Watch live as Edward Snowden speaks via satellite video at SXSW Interactive starting at 11 a.m. CST.
I watched a Pixar executive on the red carpet kvelling to an interviewer about the gross earnings of Pixar/Disney’s Frozen: Right before the Academy Awards, the film crossed the billion dollar mark in earnings.
This transported me into a reverie about the vault of super-8 films that Walt Disney supposedly made to direct the company for generations from beyond the grave.
(Numbers count down from 8 in a jumpy sequence of bullseye targets. Walt Disney flickers onscreen in a dark boardroom to the rattle of yellowing celluloid. He is seated casually on his mahogany desk in a grey flannel suit, addressing Camera One).
Now that America is so prosperous that nobody needs to physically work anymore, and all citizens are gliding in a delightful orbit on the convex halo of luminous rails around my Holy Matterhorn in our clean, magnetic, gravity-defying Ladybug sport-trams, perhaps we may persuade the Academy Awards to devote this year’s celebration to the spirit of noblesse oblige.
During an investor meeting to address the future of GameStop, GameStop CEO J. Paul Raines accidentally left his microphone on while expressing surprise that people still actually want to work there.
After giving a speech to investors ensuring them that GameStop will adapt to the rise of the digital age, Raines retreated to the backstage where president Tony Bartel and CFO Robert A. Lloyd were waiting for him. Unaware that his microphone was still on, Raines then questioned why people want to work at GameStop.
“I’ve been to hundreds of our stores and I have the same thought every time I walk in those front doors: why do people want to work here?” said Raines over the laughter of Bartel and Lloyd, “No really, why? I know the economy is bad, but there are definitely better places to work. Our stores seem to attract some of the worst shoppers, but that’s a given considering we work with video games.”
The people of Hong Kong could face “disastrous” consequences if it adopts full democracy based on foreign models. Instead, Hong Kong must carry out democratic reform based on its own laws, warned Zhang Dejiang, chairman of China’s National People’s Congress (NPC), amid intense political debate on elections for the chief executive of the former British colony in 2017
At present, Hong Kong’s government is governed by the Basic Law, which was adopted before the former’s British crown colony returned to mainland China in 1997, and which will remain in force until 2047.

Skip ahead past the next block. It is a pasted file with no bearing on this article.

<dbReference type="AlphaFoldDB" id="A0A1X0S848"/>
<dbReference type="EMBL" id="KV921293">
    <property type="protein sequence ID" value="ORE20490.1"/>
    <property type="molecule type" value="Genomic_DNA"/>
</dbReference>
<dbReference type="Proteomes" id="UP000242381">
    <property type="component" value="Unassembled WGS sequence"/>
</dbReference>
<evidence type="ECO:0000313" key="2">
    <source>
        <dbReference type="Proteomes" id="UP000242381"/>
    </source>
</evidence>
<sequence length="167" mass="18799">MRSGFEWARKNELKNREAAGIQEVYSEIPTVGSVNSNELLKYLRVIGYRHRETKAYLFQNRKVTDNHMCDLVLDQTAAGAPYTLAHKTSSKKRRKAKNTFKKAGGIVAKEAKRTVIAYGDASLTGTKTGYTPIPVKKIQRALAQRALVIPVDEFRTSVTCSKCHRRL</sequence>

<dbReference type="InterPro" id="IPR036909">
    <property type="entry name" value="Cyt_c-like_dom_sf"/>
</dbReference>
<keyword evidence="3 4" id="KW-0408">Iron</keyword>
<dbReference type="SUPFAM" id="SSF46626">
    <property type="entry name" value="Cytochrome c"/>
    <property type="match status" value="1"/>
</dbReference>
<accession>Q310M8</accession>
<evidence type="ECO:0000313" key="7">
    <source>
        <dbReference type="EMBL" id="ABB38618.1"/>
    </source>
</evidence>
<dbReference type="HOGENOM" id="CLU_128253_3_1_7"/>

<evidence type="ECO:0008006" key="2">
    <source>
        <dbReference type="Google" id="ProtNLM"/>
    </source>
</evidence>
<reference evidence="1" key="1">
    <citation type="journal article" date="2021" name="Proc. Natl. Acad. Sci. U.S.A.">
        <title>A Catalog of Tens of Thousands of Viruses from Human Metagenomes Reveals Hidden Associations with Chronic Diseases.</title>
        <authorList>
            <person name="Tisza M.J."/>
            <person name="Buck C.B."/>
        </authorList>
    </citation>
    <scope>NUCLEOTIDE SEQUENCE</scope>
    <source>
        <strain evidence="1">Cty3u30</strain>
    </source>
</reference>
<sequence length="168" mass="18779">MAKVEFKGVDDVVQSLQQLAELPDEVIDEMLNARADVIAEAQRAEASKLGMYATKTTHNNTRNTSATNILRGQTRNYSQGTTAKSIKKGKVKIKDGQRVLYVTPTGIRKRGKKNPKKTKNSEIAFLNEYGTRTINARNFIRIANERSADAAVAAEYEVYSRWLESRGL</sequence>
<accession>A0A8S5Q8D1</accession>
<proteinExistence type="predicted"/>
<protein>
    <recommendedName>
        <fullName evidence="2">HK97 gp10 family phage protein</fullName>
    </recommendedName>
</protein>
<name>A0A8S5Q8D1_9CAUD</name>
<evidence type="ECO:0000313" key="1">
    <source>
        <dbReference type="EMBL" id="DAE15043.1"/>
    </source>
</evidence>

Under the law, elections to the Legislative Council require a complicated series of steps that ensure a large number of seats for functional constituencies, which are close to the mainland.
Marking International Womens Day 1975, the feminist magazine Spare Rib reported: ‘4,000 women marched through London’s East End.' Photograph: Red Women's Workshop
A member of the House Intelligence Committee, Mike Pompeo, published an open letter to South by Southwest Interactive conference organizers on Friday demanding that they rescind their invitation to Edward Snowden.
Pompeo, R-Kan., said he was “deeply troubled” by the scheduled video appearance of Snowden, whom he described as lacking the credentials to authoritatively speak on issues pertaining to “privacy, surveillance, and online monitoring.”
Snowden is scheduled to speak by video conferencing on Monday at 11 a.m. CT with Christopher Soghoian, a privacy advocate and principal technologist at the American Civil Liberties Union, who will be onstage at SXSW in Austin, Texas. Moderated by Ben Wizner, the director of the ACLU’s Speech, Privacy, and Technology Project, Snowden is expected to answer audience questions.
Maybe this is how the “war on terror” ends.
Since entering his second term, President Obama has signaled his desire to close out a foreign-policy era that he believes has drained America’s economic resources and undermined its democratic ideals. But it hasn’t been easy. Partly, Obama remains wedded to some of the war on terror’s legally dubious tools—especially drone strikes and mass surveillance. And just as importantly, Obama hasn’t had anything to replace the war on terror with. It’s hard to end one foreign-policy era without defining a new one. The post-Cold War age, for instance, dragged on and on until 9/11 suddenly rearranged Americans’ mental map of the world.
Now Russia may have solved Obama’s problem. Vladimir Putin’s military intervention in Ukraine doesn’t represent as sharp a historical break as 9/11 did, but it does offer the clearest glimpse yet of what the post-war on terror era may look like. To quote Secretary of State John Kerry, what comes after the war on terror is the “19th century.”